Partial versus total splenectomy in children with hereditary spherocytosis

Aaron D. Seims, Francine D. Breckler, Kyle D. Hardacker, Frederick Rescorla

Research output: Contribution to journalArticle

13 Citations (Scopus)

Abstract

Background Partial splenectomy is utilized selectively in children with hereditary spherocytosis (HS) to decrease hemolysis while maintaining immunity. Our aim was to compare outcomes between laparoscopic total splenectomy (LTS) and laparoscopic partial splenectomy (LPS). Methods After obtaining institutional review board approval, we reviewed the records for all children ≤18 years with HS undergoing LTS and LPS between 2002 and 2012. Wilcoxon rank-sum tests were used. Results Eighty-seven HS children underwent LTS (n = 71) and LPS (n = 16). Mean age was 7.1 ± 3.6 years (LTS) and 5.5 ± 2.8 years (LPS; P =.14). Concomitant cholecystectomy was performed in 32% of LTS and 38% of LPS cases. Operative time was 87 ± 33 minutes (LTS) and 140 ± 36 minutes (LPS; P =.0005). Duration of stay was 1.2 ± 0.5 days (LTS) and 2.4 ± 1.4 days (LPS; P =.003). Reticulocyte and hemoglobin levels improved after both operations. LPS children had lower preoperative (8.8 ± 1.9 vs 10.2 ± 1.7 g/dL; P =.0148) and postoperative (10.5 ± 1.7 vs 13.8 ± 1.1 g/dL; P <.0001) hemoglobin levels than did LTS patients. Three LPS children required transfusion (at 2, 4 and 5 postoperative years) for parvovirus-associated aplastic crises. No LTS child developed splenic function or anemia. Conclusion These data demonstrate that LPS decreases hemolysis, although LTS is more effective. LPS children had lower preoperative hemoglobin levels, indicating more severe hemolysis. LPS also has greater operative time and duration of stay, disadvantages balanced by retained immunity.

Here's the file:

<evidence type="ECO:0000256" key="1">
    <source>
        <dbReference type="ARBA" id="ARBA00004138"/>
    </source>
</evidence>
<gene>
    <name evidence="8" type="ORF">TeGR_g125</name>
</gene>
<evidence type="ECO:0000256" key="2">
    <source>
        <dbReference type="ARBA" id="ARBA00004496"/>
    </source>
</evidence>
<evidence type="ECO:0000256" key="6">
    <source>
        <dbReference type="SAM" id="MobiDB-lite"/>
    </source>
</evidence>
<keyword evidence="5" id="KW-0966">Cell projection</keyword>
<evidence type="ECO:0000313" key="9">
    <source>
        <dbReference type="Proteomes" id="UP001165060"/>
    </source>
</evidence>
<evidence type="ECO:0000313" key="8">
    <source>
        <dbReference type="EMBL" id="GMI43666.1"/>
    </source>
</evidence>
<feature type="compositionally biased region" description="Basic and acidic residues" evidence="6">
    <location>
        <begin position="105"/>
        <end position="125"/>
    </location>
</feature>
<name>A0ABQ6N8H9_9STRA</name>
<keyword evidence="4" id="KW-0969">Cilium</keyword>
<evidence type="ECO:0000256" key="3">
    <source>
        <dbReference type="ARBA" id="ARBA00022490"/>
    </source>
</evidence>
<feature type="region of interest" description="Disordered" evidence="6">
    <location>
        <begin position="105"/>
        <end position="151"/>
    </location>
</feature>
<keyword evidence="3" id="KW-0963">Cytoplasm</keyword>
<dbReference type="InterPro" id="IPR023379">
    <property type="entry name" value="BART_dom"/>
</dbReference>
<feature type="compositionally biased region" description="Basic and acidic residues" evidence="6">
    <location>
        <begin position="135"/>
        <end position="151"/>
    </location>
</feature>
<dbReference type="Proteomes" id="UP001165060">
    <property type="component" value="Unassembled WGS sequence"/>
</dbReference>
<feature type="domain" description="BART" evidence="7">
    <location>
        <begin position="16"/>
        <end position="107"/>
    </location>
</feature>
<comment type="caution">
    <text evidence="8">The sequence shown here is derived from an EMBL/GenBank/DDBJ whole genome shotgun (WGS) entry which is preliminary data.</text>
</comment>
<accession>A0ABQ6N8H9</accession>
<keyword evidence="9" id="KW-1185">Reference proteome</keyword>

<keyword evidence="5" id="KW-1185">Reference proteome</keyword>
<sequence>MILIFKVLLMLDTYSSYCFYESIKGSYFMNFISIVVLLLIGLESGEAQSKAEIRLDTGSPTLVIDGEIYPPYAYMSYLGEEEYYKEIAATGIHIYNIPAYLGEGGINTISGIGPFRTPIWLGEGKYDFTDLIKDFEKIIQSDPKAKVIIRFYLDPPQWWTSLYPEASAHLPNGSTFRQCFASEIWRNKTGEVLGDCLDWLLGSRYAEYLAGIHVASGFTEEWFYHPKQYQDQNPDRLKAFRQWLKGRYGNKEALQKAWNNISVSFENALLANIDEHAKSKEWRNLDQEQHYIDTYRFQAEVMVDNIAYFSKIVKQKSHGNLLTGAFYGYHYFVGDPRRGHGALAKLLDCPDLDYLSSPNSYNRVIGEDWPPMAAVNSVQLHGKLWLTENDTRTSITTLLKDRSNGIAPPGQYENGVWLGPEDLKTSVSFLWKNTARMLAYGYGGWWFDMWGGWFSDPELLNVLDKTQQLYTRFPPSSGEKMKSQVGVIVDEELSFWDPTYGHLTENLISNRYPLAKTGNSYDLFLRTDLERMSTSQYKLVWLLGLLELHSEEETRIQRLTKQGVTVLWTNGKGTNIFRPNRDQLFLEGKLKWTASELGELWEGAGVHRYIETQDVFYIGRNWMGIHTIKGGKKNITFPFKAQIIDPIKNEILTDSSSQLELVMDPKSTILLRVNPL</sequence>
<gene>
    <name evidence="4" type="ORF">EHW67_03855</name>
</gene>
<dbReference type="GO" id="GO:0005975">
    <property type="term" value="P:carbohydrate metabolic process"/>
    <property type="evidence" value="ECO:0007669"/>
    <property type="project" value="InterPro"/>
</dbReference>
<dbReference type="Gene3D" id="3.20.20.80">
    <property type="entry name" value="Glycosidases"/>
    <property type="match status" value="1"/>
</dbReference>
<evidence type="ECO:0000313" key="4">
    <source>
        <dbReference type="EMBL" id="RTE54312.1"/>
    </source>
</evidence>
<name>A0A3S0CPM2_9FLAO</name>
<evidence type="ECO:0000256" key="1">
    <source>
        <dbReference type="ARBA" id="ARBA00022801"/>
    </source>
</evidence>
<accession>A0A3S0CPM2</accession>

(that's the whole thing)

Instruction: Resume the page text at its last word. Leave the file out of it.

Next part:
Original languageEnglish
Pages (from-to)849-855
Number of pages7
JournalSurgery
Volume154
Issue number4
DOIs
StatePublished - Oct 2013

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Hereditary Spherocytosis
Splenectomy
Hemolysis
Hemoglobins
Operative Time
Nonparametric Statistics
Immunity

ASJC Scopus subject areas

  • Surgery

Cite this

Partial versus total splenectomy in children with hereditary spherocytosis. / Seims, Aaron D.; Breckler, Francine D.; Hardacker, Kyle D.; Rescorla, Frederick.

In: Surgery, Vol. 154, No. 4, 10.2013, p. 849-855.

Research output: Contribution to journalArticle

Seims, Aaron D. ; Breckler, Francine D. ; Hardacker, Kyle D. ; Rescorla, Frederick. / Partial versus total splenectomy in children with hereditary spherocytosis. In: Surgery. 2013 ; Vol. 154, No. 4. pp. 849-855.
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abstract = "Background Partial splenectomy is utilized selectively in children with hereditary spherocytosis (HS) to decrease hemolysis while maintaining immunity. Our aim was to compare outcomes between laparoscopic total splenectomy (LTS) and laparoscopic partial splenectomy (LPS). Methods After obtaining institutional review board approval, we reviewed the records for all children ≤18 years with HS undergoing LTS and LPS between 2002 and 2012. Wilcoxon rank-sum tests were used. Results Eighty-seven HS children underwent LTS (n = 71) and LPS (n = 16). Mean age was 7.1 ± 3.6 years (LTS) and 5.5 ± 2.8 years (LPS; P =.14). Concomitant cholecystectomy was performed in 32{\%} of LTS and 38{\%} of LPS cases. Operative time was 87 ± 33 minutes (LTS) and 140 ± 36 minutes (LPS; P =.0005). Duration of stay was 1.2 ± 0.5 days (LTS) and 2.4 ± 1.4 days (LPS; P =.003). Reticulocyte and hemoglobin levels improved after both operations. LPS children had lower preoperative (8.8 ± 1.9 vs 10.2 ± 1.7 g/dL; P =.0148) and postoperative (10.5 ± 1.7 vs 13.8 ± 1.1 g/dL; P <.0001) hemoglobin levels than did LTS patients. Three LPS children required transfusion (at 2, 4 and 5 postoperative years) for parvovirus-associated aplastic crises. No LTS child developed splenic function or anemia. Conclusion These data demonstrate that LPS decreases hemolysis, although LTS is more effective. LPS children had lower preoperative hemoglobin levels, indicating more severe hemolysis. LPS also has greater operative time and duration of stay, disadvantages balanced by retained immunity.",